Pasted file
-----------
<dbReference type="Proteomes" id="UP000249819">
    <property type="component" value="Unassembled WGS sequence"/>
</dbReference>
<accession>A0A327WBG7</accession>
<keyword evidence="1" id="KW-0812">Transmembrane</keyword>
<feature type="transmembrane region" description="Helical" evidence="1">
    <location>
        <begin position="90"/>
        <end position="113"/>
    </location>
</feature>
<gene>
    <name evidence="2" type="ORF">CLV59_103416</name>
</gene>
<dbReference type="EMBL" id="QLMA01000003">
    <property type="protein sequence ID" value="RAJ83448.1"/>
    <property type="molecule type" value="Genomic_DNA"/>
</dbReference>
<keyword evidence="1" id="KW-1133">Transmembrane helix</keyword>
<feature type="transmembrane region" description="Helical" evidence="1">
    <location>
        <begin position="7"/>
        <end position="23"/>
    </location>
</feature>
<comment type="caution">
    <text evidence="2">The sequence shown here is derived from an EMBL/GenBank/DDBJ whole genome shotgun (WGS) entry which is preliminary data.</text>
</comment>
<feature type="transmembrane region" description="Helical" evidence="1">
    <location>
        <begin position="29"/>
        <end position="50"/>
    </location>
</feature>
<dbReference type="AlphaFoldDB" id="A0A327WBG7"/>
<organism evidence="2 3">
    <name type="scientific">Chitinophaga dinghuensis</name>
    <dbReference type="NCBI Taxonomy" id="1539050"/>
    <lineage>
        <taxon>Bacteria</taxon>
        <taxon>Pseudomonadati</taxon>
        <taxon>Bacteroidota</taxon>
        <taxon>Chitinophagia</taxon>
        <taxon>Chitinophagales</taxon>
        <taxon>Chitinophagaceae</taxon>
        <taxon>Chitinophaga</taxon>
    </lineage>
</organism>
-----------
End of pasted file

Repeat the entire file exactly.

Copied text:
<dbReference type="Proteomes" id="UP000249819">
    <property type="component" value="Unassembled WGS sequence"/>
</dbReference>
<accession>A0A327WBG7</accession>
<keyword evidence="1" id="KW-0812">Transmembrane</keyword>
<feature type="transmembrane region" description="Helical" evidence="1">
    <location>
        <begin position="90"/>
        <end position="113"/>
    </location>
</feature>
<gene>
    <name evidence="2" type="ORF">CLV59_103416</name>
</gene>
<dbReference type="EMBL" id="QLMA01000003">
    <property type="protein sequence ID" value="RAJ83448.1"/>
    <property type="molecule type" value="Genomic_DNA"/>
</dbReference>
<keyword evidence="1" id="KW-1133">Transmembrane helix</keyword>
<feature type="transmembrane region" description="Helical" evidence="1">
    <location>
        <begin position="7"/>
        <end position="23"/>
    </location>
</feature>
<comment type="caution">
    <text evidence="2">The sequence shown here is derived from an EMBL/GenBank/DDBJ whole genome shotgun (WGS) entry which is preliminary data.</text>
</comment>
<feature type="transmembrane region" description="Helical" evidence="1">
    <location>
        <begin position="29"/>
        <end position="50"/>
    </location>
</feature>
<dbReference type="AlphaFoldDB" id="A0A327WBG7"/>
<organism evidence="2 3">
    <name type="scientific">Chitinophaga dinghuensis</name>
    <dbReference type="NCBI Taxonomy" id="1539050"/>
    <lineage>
        <taxon>Bacteria</taxon>
        <taxon>Pseudomonadati</taxon>
        <taxon>Bacteroidota</taxon>
        <taxon>Chitinophagia</taxon>
        <taxon>Chitinophagales</taxon>
        <taxon>Chitinophagaceae</taxon>
        <taxon>Chitinophaga</taxon>
    </lineage>
</organism>